|9-15-15 Education in the News - Common Core...NJ College Tuition Costs|
NJ Spotlight - Common Core Review Committee Rolls Up Sleeves, Gets To Work On Revisions…Most members work in public education but panel also includes parents and representatives of business community
JOHN MOONEY | SEPTEMBER 15, 2015
Twenty-four people make up the group given the task of following up on Gov. Chris Christie’s call to rethink the Common Core State Standards for New Jersey – and then there’s the 70 other people named to subcommittees.
Starting this month, and over the next three months, they will have a busy schedule as they try to come up with revisions to the state’s standards to meet Christie’s sudden – and some say politically driven -- dictate this summer that the Common Core Standards aren’t good enough for New Jersey.
A vast majority of the members of the so-called Standards Review Committee work in K-12 public schools, but at least four more members are parent representatives, while two represent business groups and another five are from the realm of higher education. Three of the members are school district superintendents, and one is a leader from charter schools.
“We’re excited to be part of the process,” said Tyler Seville of the New Jersey Business and Industry Association.
“I hope they move toward deeper learning,” added Chris Manno, superintendent of Burlington County Institute of Technology.
“I think [the standards] are fine as they are, and I’ll bring that perspective,” said Emil Carafa, a Lodi principal.
All volunteers to the cause, the review committee members and their colleagues on three grade- and subject-specific subcommittees met for the first time on Sept. 1 at Monmouth University, as state Department of Education staff reviewed the work ahead.
The first of three public meetings in the process – billed as a “listening tour” – will be held Thursday, at 6 p.m. at the Public Safety Training Academy on West Hanover Avenue in Parsippany.
Christie wants the committee to recommend revisions to the standards in math and language arts by the end of the year, a deadline he set when he declared that he was backing off his support of the Common Core, saying it’s not rigorous enough and that such academic standards should be developed locally.
Widely viewed as a shift to appease the political right in his bid for the White House, Christie’s announcement sent tremors through the state’s education establishment, which had been phasing in the Common Core Standards since they were adopted in New Jersey – with Christie’s blessing -- in 2010.
Some of those who had backed the standards and their accompanying testing are among those on the committees, and they acknowledged they are serving with some trepidation – but also with a strong sense that they want to be part of the process.
One is Rose Acerra, president-elect of the New Jersey PTA and a leader in a organization that advocated for the standards, even in the face of growing protests over the Common Core-related online PARCC exams -- which state officials said will remain in place for the time being.
“Ever since Christie’s announcement, people have been very upset by it,” she said yesterday.
But Acerra said a review of standards every four or five years is not uncommon, and that she’s glad that the PTA is well-represented.
“As parents become more educated, I think they will see the value of standards,” she said.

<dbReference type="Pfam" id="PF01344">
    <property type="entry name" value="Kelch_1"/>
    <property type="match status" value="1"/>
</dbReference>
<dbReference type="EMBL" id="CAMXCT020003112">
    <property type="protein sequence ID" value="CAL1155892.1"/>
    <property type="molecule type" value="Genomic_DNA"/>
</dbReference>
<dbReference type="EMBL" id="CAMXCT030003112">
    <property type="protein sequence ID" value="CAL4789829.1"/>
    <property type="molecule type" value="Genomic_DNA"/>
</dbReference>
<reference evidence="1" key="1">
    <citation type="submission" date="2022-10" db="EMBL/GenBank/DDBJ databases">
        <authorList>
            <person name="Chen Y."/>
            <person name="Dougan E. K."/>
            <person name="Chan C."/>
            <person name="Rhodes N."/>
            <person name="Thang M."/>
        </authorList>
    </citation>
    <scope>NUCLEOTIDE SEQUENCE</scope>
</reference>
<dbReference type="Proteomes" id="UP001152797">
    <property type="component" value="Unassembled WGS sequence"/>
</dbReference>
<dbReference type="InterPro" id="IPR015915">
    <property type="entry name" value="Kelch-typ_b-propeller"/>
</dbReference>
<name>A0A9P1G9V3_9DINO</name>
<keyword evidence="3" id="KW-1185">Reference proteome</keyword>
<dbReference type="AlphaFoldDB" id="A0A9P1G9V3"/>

The state PTA is sending out an email alert to its members today, Acerra said, calling on them to share their concerns and questions through the process – particularly by responding to a survey on the state Education Department’s website that asks respondents to speak to individual standards by grade. The survey closes October 9.
“We are telling them, ‘Please, get out there and voice your opinions,’ ” Acerra said.
Others bring different perspectives.
Seville, the director of education and workforce development for the New Jersey Business and Industry Association, said business leaders have long expressed concerns about the career readiness or “employability” of New Jersey’s high school graduates, and that anything done to strengthen the standards toward achieving those goals would be an improvement.
He didn’t speak to the Common Core and whether those standards are rigorous enough, but he said clear communication of the standards to both schools and families would be useful.
“I don’t foresee too much (change) and we’re not throwing out the baby with the bath water,” he said. “But I do think they need to be clear and coherent. Parents need to be communicated with more.”
Manno, the Burlington County superintendent and a regional superintendent of the year in 2012, brings a perspective from both his previous job leading the comprehensive district in Burlington Township and his current job in a district serving both special-needs and vocational students.
His push is to bring a perspective on what he calls “deeper learning,” he said, an approach based on being able to complete tasks, doing the thinking necessary to work through problems, and then being able to communicate those results.
“It’s really where standards need to go in the future, with students becoming consumers and users of their education,” he said. “The Common Core was moving in that direction, but I’m interested in improving on them.”
Manno said he is aware of the political conjecture surrounding Christie’s move, but that he has tried to look past that.
“I think reflecting and improving is never a bad thing,” he said. “I try not to get caught up in the rhetoric and debate, but instead want to be part of taking on the task at hand.”
Carafa, the Lodi principal, is unapologetic when he says the Common Core represents a big improvement on previous academic standards and that he hopes there aren’t too many changes. But he, too, said a review is not a bad thing, and that some improvements might be found.
“If there are people who think they are not rigorous enough, we need to address that,” he said.
Star Ledger - How much does college cost in N.J.? 4-year schools raise tuition